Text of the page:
NOW X HERE: The 5th UK Korean Artists Exhibition


The premise of this exhibit is to showcase the work of Korean artists currently living in the United Kingdom. It is the fifth year that the series has run at the Korean Cultural Centre UK (KCCUK), reflecting the South Korean government's continued commitment to a soft power strategy. This year, Monocle placed South Korea eleventh in their annual survey of global soft power, thanks largely to the ubiquitous Gangnam Style, a pop song which Slavoj Žižek has called both a "pure ideological phenomenon" and a "divine obscenity." For that reason alone, it is nice to see some other elements of South Korea receiving attention. And mercifully, nobody at the opening of the exhibit was induced to perform the "Horse Dance."

There are a variety of media on display: painting, sculpture, digital art and photography are all represented. Standout pieces included Kyung Hwa Shon's paintings, which reminded me a little of 8-bit Mario games, and Beomsik Won's Archisculpture photographs, in which new buildings are fashioned form the facades of existing London buildings, well-known and otherwise.

Jin Woo Yoo's work was also interesting in that its references to calligraphic techniques were one of the few points at which something that could be considered "Eastern" actually appeared. This is not to suggest that Korean artists should necessarily be concerned with questions of identity or Korean-ness, but to ask what these particular artists were doing in an exhibition together.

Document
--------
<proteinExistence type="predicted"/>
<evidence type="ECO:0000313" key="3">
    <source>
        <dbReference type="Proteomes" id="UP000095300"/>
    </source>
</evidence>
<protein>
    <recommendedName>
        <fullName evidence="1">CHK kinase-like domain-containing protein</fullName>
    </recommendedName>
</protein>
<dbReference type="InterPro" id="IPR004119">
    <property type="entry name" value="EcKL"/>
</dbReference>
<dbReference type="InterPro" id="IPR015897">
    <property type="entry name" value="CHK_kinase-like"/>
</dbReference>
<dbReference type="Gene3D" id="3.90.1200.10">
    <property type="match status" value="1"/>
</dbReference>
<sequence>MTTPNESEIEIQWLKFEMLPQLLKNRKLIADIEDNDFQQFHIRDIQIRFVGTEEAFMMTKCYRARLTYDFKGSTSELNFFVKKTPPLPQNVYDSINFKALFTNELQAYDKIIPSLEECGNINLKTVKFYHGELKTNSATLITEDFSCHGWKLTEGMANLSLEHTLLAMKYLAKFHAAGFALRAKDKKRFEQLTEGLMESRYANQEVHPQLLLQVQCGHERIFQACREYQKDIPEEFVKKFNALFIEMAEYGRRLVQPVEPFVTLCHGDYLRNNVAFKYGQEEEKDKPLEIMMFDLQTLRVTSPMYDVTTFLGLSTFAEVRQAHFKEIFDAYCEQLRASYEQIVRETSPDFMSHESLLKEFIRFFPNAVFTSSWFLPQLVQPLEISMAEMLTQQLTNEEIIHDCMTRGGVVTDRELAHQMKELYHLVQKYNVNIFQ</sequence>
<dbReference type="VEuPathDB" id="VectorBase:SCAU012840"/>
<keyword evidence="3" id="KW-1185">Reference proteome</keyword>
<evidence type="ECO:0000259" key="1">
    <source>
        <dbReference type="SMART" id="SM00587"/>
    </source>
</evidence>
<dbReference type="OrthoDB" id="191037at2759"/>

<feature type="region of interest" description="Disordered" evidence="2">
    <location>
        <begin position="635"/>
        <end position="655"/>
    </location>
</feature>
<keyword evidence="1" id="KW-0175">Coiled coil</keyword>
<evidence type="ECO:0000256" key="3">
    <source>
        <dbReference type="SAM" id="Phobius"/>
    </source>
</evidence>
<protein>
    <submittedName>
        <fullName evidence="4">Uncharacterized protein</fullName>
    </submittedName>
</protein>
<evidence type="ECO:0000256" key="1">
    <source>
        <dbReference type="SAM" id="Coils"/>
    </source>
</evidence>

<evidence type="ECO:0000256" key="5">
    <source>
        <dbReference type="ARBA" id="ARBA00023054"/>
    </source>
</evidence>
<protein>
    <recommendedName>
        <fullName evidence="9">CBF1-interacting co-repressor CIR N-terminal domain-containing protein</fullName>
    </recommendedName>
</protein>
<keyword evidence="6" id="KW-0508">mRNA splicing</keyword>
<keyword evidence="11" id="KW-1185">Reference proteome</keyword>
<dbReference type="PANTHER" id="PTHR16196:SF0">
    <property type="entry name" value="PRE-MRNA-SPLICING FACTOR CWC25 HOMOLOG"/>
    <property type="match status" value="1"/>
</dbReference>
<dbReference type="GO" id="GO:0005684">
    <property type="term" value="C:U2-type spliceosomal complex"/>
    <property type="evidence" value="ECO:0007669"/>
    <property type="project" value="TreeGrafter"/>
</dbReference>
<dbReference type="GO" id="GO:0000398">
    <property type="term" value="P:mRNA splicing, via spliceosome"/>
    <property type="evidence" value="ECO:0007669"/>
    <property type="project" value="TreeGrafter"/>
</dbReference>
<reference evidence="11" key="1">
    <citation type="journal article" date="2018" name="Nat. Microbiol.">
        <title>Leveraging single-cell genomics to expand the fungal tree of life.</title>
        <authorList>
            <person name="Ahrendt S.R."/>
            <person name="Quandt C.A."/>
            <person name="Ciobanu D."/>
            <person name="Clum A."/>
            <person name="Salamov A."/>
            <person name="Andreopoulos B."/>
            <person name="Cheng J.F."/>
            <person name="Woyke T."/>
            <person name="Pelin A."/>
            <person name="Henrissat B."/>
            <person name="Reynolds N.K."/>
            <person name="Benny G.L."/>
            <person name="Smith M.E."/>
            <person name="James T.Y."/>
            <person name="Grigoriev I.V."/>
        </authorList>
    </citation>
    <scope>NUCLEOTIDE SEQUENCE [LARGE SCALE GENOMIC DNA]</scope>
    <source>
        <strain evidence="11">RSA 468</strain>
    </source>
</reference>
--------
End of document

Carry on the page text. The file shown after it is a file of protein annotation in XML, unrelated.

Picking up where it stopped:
There is a kind of cold precision that runs across all of the artwork. It seems to channel thought and technique more than emotion. Perhaps this reflects a nation that creates cultural products in much the same way as it creates colour televisions: with efficiency and purpose, and without a sense of irony (Gangnam Style being the exception that proves the rule). This is not a bad thing in itself, but at the same time, it's hard to imagine a British artist producing work in the same way without self-consciously trying to be clever.

There is an ideology at work in South Korea's particular deployment of soft power, one which Žižek might call post-ideological:> I claim that the minimum necessary structuring ingredient of every ideology is to distance itself from another ideology... Every ideology does this. Which is why, the worst ideology today is post-ideology, where they claim we are entering a new pragmatic era, negotiations, plural interests, no longer time for big ideological projects.

For all the time I have spent engaging with and enjoying Korean culture, I have little idea of what the place really stands for, even in the superficial and contradictory sense that one might say that France stands for liberté, égalité, and fraternité. The South Korean motto is apparently "Benefit all mankind," which I suppose is reflected in the good food and good times I quite easily associate with Korean culture. However, its also more than a little empty, and that is what frightens me about Korea. I'm sure it frightens more than a few Koreans too, and I am therefore surprised not to see that fear reflected more strongly in Korean contemporary art.

NOW X HERE is at the Korean Cultural Centre UK in London until the 23rd of January, 2013.

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